We received an advance review copy of the novel, and found it a very enjoyable read. The book is a romance, spiced with shades of paranormal. T.L. is the accomplished author behind this book; she also wrote the Shadows/Leroy romantic suspense series.
This book deserves to get good exposure from
the Firefly Hollow blog tour which kicks off today. Check the blog tour page for upcoming interviews
and reviews of the book!
Now, on to our conversation with T.L. Haddix!
Thank you! Firefly Hollow is a romance with paranormal elements, and is set in eastern Kentucky in the late 1950s, early 1960s. It isn’t a true paranormal romance in the strictest sense. The paranormal elements are just part of the characters’ lives, not the dominating factors.
How long did it take you to write the novel? Can you give us some insights into your approach?
I had the idea floating around in my brain for about a year before I sat down to seriously write. I’d done about 1,500 words, and then pretty much walked away from it. It was just this nebulous idea, something I thought would be neat. I was in between projects earlier this year, and thought, “I could outline that one book.” So I did - in about an hour right before bed one night. Sat down with pen and paper, and laid the whole thing out. I started the first draft the next day, and I finished it in three and a half weeks. It poured out of me, and left me a little shell-shocked at how easily the words had come. It usually takes me at least twice that long to do a first draft. At least. Of course, I sat on the couch and drooled for a week, recovering, after I finished Firefly, too.
Over the course of the story, Sarah's care for her mother becomes increasingly strong. In comforting her mother during her grief, the mother/daughter role is almost reversed at times. Can you comment on this coming-of-age arc in the story?
The relationship I had with my mother was more one of friendship than the typical adult/child roles. That was something I treasured, even growing up - that she talked to me as though I were an adult. It also had its drawbacks, but that’s neither here nor there. So when I started building Sarah’s relationship with her mother, because of the way their personalities revealed themselves to me, that friendship was the direction the relationship took.
While there were several times Sarah needed her mother, the losses that Eliza faces throughout the book leave her vulnerable. She loses her rock, Sarah’s father, very early on. That shatters Eliza’s foundation, and leaves her unsure of who she is. So it felt natural for Sarah, who had started to establish herself as an adult outside her home life (via going away to college), to step in and be the friend her mother needed.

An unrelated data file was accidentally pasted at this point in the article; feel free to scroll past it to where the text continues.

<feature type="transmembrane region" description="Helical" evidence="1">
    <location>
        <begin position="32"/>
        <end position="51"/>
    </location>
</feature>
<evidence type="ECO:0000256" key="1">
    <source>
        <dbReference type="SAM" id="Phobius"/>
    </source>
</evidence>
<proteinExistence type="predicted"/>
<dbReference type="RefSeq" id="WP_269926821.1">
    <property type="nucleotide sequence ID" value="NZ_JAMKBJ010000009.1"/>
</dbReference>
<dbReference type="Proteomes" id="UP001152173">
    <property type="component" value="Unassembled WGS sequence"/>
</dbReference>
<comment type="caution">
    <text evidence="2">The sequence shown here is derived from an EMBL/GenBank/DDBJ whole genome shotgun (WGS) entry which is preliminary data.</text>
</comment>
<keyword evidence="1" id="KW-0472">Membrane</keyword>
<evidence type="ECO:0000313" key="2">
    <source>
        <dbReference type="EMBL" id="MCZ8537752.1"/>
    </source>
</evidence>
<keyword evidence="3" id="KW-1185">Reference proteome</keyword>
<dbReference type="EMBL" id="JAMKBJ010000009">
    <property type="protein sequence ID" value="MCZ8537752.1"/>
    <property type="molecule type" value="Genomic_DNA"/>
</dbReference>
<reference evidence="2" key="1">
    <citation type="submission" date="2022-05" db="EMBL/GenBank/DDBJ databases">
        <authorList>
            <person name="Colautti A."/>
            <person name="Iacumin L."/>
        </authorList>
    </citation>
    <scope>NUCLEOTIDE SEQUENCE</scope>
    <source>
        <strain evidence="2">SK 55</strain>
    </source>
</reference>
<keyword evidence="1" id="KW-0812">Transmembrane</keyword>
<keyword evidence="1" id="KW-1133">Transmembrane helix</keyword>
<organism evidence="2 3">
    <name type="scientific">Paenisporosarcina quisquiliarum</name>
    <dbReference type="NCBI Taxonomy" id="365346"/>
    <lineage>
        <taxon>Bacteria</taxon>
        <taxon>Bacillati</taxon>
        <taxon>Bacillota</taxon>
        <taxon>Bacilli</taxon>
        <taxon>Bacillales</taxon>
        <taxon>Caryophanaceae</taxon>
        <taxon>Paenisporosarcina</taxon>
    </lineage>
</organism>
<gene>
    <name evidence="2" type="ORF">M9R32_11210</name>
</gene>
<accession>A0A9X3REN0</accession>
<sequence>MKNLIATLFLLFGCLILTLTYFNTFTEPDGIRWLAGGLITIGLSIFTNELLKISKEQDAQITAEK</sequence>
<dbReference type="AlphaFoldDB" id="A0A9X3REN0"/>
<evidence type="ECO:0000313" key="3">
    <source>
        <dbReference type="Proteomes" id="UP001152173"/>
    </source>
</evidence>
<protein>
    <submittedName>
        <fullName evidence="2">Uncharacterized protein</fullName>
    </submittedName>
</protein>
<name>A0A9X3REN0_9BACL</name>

Early in the book, the revelation that the curious deer is more than it appears is disclosed very matter-of-factly to the reader. Later, the information about Owen's pen name is also revealed in a similar manner. That was an interesting, and effective, writing choice. Can you comment on that?
When I read paranormal romance, which I admit that I don’t do much of because I prefer historical romance and shapeshifters, I’m always struck by how the abilities of the characters are so... predominant. It’s almost as though the supernatural abilities define the person, not the person defines the abilities.
Because of the way I grew up, that seems odd to me. As woo-woo and New Age as it sounds, there is a long anecdotal history in my family of people who are just a little more than human. I’m not making this up. Two families in particular had “abilities,” and a few of the members of those families were rumored to be shapeshifters. So when I started writing Firefly, that was where I was going - using these stories I’d heard and read about growing up to create a world of characters whose abilities were just a part of them. Sometimes they embrace the abilities, and other times, it’s more of an annoyance than anything. Sometimes, like with Owen, the abilities were something to come to terms with.
In future installments in the Firefly Hollow series, we’ll meet Owen’s various relatives and descendants, and not all of them will have his particular abilities. But most of them will have some elements about them that are not commonly found in the general population.
As to his writing, it’s just a part of him. It’s who he is. He could no more change that than he could make his eyes change color. So I used the straightforward approach because that’s how Owen sees it.
The story is strongly rooted in Appalachia. How did your growing up in that area influence this book?
Tremendously so. How to explain? The culture in Appalachia, in eastern Kentucky where I grew up, is very unique. It’s this puzzling dichotomy of old and new, of superstition and pragmatism - very hard to describe to someone who isn’t from there.